SHOT Show is always an opportunity to scope out what’s new and newsworthy in the industry and this January’s show was no different. The Springfield Range Officer was one of the highlights of my trip and while I walked away knowing I had to review the RO (as well as have one in my life) I also left with the nagging feeling that I would be reviewing a different handgun I saw on range day in the coming months.
No, it wasn’t another shiny 1911. It was a little sub-compact 9mm from a company that hardly anyone knows called the Honor Guard pistol
Honor Defense hit the market last year touting their Honor Guard pistol as one of the most engineered and researched concealed carry pistols on the market. Their booth at the range was nestled among the rows of smaller gun manufacturers. I found Gary Ramey, president of the company, animatedly explaining the handgun to anyone that stopped to take a look. As I meandered up to the firing line, I caught my first glimpse of the Honor Guard.
I’ll admit that I was leery at first. What sets this apart from any other polymer semi-auto? As I loaded a round in the chamber and popped off my first shot, I realized just how deceiving first impressions can be.
Resembling the Smith & Wesson Shield on the outside with innards reminiscent of the Sig P320, the Honor Guard marries form with function. Chambered in 9mm, this semi-auto features a steel slide set on a polymer frame with a 3.2-inch barrel. Weighing 22 ounces, the Honor Guard is light enough to carry but heavy enough to counteract any recoil.
On my multiple trips to the range I blew through several hundred rounds of ammo- both FMJ, JHP, and +P- but still walked away with arm muscles intact. The dual recoil springs certainly did their job in cutting down the amount of jump to the handgun with each shot. Even rapid firing, the gun remained in place.
Dual recoil springs can only do so much for that jump, which is why a proper grip is imperative for control. The Honor Guard’s polymer frame and textured grip are aggressive and provide better contact than others I’ve experienced. When I first grabbed the Honor Guard, I was sure the texture would eat at my hands, taking off skin by the time I was done shooting. To my surprise, it was quite the opposite. After three mags in a row, my hands were fine, my shots were on target and I was happy as a lark.
Price point on the Honor Guard hovers around the $499 mark, directly competing with Springfield’s XD-S, Smith & Wesson’s Shield and Ruger’s LC9. While I think the pistol holds its own alongside these venerable opponents, the price tag may run off more budget conscious consumers.
The basics on this gun are sweet enough to sell me on it; however its perks ensnared me in its seductive trap.
Keeping with that aggressive texture theme, serrations on the slide are constructed to give ample ability to grip and rip. Whether you prefer the overhanded rack or the two fingered pull, the serrations give plenty of contact to both without snagging clothes.
While we’re on the topic of the slide, even without serrations it moves smoothly against the frame. Usually, I anticipate a little resistance out of the box until the gun is thoroughly broken in. Not the case with the Honor Guard. I found it took little to no strength to lock it back on my first attempt right out of the box.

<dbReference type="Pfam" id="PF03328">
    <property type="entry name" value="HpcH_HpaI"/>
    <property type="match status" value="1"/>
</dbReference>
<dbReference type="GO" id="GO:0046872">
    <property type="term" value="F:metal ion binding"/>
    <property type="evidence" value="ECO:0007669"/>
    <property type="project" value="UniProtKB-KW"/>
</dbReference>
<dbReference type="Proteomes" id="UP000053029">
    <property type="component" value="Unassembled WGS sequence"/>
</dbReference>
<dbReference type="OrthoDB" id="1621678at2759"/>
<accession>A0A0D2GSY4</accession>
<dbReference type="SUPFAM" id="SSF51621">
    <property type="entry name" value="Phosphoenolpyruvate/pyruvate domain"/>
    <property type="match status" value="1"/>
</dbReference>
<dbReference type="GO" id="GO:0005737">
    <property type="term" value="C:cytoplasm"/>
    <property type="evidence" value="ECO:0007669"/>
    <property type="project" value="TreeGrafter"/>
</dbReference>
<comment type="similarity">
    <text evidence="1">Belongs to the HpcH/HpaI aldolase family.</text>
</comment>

Additionally, releasing it, either through the slide release button or manually, is free of difficulty. The button is extremely responsive, immediately slamming the slide into place. My only contention here is that the gun came to me excessively oily and therefore my hand slipped off when manually releasing the slide. This was rectified with a quick towel-down.
Though this pistol is a single-stack, it maintains enough real estate for a solid grip. If you find your gorilla hands struggling, Honor Defense does include an extended 8-round magazine, in addition to their 7-round flush, for more to grab. Pair that with interchangeable backstraps and even the largest of shooters can find space on this slim 9mm.
The sights effectively round out the bonus features and elevate the cool factor on this gun. Out of the box, the Honor Guard features a large, orange front sight and white dots in the rear. The contrast of colors makes for quick sight acquisition, which mean faster shots. Rounded and snag-free there’s no worries of unintentional catching on the draw. On the flip side the sights are constructed in such a way that, with the right amount of force and angle, they can be used to rack the slide one handed.
Concealable yet functional
Concealed carry is the word du jour these days. While actual game-changing, concealment pistols are like diamonds in the rough, Honor Defense hit this one out of the park.
I’m still waiting on a kydex IWB rig to do a full assessment and review on the concealed carry aspect of the Honor Guard; but in the meantime, I grabbed an old standby out of my big box of holsters—the Can Can Hip Hugger.
The Hip Hugger is a belly band style holster that features four handgun slots and two mag spots for deep concealment. Since it’s a fabric holster, any gun will fit. I popped the Honor Guard into the behind-the-hip position first and immediately noted that the single stack pistol melted into my side. I was sporting my nerdiest Star Wars shirt, which admittedly came from the kid’s section and therefore falls on the tighter side. The Honor Guard and Can Can combo were not fazed by the kiddie tee. Even while bending, moving and frolicking alongside my kids, the Honor Guard never printed or protruded.
It’s not often I find myself giddy about a gun, but the Honor Guard seems to break all my preconceived notions. The pistol is a marvel, promoting the best the concealed carry industry has to offer while remaining true to functionality.
The combination of price, durability and functionality puts Honor Defense’s Honor Guard near the top of my list of favorite sub-compacts.